Search results1 – 10 of over 1000
Imagine a social inclusion project that encourages people recovering from mental distress to take risks. Suppose, too, that it was staffed by people with little prior experience of working in mental health services. That's the unorthodox approach taken by the Mainstream project. Mike Carr explains how it works and how, despite initial scepticism from some mental health practitioners, they have amassed a clear body of evidence to show that it works.
This paper reviews the first year experience of a programme (Backing Winners), launched by North Yorkshire TEC in 1995 to provide support for new and young businesses with…
This paper reviews the first year experience of a programme (Backing Winners), launched by North Yorkshire TEC in 1995 to provide support for new and young businesses with growth potential. The Backing Winners (BW) programme differs from previous schemes in that it is not restricted to clients who are unemployed, it provides access to some key business services (such as office services), and there is no grant offered to individual businesses. Delivery of BW is focused on Personal Business Mentors (PBMs) whose role is similar to that of the PBA in Business Links. Based on a survey of 144 clients businesses and interviews with representatives of each of the Enterprise Agencies (EAs) contracted to deliver BW, the conclusion is that it was successful during the first year of its operation. Clients were very satisfied with their PBMs and some were active users of group training and office services. The paper also considers a number of policy issues raised by the study. These include broad issues such as the extent to which there is a case for targeting support on new and young firms such as these, and the extent to which the operation of a selective approach at the start‐up stage involves “picking winners”. In addition, BW raises a number of delivery issues which include: the need for adequate resourcing to enable the workload of PBMs (or PBAs) to be compatible with effective delivery; the need to reconsider the use of freelance consultants as PBMs (or PBAs); the need to recognise that many small manufacturing firms have sector‐specific support requirements; the need to set performance targets to agencies contracted to deliver such programmes, which recognise differences between agencies and their catchments.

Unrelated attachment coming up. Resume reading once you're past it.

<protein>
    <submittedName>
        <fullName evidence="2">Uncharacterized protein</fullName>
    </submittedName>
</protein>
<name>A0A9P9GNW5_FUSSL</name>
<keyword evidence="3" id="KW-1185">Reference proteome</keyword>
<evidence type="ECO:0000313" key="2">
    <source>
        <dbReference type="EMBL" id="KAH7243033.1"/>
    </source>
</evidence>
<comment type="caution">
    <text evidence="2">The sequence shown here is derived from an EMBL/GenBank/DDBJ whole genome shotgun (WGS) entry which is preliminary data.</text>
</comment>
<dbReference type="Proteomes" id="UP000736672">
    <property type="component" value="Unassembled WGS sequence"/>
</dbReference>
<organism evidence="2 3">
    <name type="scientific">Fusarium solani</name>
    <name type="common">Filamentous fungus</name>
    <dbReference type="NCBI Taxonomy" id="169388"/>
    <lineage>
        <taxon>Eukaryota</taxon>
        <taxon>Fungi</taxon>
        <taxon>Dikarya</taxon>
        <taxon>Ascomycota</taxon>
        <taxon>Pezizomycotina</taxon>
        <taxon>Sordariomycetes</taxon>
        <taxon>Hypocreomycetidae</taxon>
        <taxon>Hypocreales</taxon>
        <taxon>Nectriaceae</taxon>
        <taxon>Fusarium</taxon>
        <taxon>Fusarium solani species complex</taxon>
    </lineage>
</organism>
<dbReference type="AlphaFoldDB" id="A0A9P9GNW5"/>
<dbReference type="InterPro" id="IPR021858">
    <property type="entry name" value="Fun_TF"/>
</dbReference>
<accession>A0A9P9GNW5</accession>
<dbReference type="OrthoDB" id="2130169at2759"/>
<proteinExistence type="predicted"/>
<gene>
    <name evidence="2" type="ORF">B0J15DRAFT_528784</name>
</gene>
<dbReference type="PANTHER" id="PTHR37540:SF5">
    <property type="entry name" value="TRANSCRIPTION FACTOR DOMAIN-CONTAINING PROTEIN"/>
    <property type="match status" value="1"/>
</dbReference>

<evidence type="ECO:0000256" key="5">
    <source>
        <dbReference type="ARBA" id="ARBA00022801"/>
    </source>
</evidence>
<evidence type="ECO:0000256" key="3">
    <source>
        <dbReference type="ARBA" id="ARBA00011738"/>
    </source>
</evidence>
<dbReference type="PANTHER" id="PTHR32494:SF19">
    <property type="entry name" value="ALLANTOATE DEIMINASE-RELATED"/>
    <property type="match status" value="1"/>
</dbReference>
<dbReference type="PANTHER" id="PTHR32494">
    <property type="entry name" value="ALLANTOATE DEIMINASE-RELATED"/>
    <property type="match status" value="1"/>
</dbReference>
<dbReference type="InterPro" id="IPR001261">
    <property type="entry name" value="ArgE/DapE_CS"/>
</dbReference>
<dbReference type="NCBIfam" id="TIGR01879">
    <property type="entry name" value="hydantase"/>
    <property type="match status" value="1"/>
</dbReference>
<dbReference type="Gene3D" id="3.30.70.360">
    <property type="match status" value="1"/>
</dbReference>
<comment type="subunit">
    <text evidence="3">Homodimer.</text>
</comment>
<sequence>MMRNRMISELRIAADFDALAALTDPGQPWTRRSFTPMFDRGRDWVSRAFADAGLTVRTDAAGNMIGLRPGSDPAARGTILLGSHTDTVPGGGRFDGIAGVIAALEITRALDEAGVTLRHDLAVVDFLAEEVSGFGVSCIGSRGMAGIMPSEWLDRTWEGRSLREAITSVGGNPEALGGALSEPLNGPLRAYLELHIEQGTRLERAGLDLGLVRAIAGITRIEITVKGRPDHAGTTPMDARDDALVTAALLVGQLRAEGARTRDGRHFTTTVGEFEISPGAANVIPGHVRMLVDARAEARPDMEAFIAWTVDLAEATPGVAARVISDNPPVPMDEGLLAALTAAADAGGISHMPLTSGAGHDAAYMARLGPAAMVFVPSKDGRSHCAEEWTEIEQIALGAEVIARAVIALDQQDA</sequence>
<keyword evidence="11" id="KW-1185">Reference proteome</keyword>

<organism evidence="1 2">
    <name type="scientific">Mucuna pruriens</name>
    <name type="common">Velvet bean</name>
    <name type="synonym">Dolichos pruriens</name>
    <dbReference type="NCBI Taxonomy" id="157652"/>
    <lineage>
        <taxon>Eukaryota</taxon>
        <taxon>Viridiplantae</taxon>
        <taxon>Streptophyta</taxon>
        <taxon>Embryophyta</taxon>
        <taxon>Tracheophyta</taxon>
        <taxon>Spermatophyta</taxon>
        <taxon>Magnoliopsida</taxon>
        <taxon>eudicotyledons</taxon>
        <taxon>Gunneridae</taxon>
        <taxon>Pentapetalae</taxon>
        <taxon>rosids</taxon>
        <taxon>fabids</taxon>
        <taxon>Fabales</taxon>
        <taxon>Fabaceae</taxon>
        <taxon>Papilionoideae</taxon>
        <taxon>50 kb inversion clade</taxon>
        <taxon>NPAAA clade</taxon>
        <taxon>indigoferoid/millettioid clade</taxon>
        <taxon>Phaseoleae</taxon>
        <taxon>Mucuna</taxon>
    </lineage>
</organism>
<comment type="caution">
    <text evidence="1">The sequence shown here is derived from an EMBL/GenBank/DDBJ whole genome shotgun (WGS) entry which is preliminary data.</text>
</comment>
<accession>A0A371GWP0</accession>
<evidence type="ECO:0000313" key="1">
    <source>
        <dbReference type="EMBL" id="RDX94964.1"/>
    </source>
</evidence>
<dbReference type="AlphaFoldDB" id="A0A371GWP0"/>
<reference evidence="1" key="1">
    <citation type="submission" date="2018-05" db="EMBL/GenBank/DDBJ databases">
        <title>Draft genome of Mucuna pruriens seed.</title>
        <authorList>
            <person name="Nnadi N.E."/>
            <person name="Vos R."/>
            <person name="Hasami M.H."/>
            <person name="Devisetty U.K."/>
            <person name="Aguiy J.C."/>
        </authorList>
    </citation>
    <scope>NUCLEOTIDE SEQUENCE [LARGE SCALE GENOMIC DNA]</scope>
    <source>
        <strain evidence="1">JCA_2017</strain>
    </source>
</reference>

Thirty‐five patients who had received at least one year's treatment in a learning‐disability medium secure unit were followed up for a maximum of five years. A good…
Thirty‐five patients who had received at least one year's treatment in a learning‐disability medium secure unit were followed up for a maximum of five years. A good treatment outcome was more common in those with significant learning disability. At the end of follow‐up, 21 subjects (60%) were living in the community with support. The early months after discharge were a peak period for relapse. A very low level of reconviction was found, affecting only one subject. Patients who were older on discharge were less likely to re‐offend. The two deaths that occurred during follow‐up, and the three patients who required special (high security) hospital referral, are reported in detail. The findings are contrasted with the only comparable study (Day, 1988).
Considered going to IFLA 89 in Paris, but as noted in leading article in August, the fee of 2,200 francs would pay for a first class run around the Hexagon with SNCF for…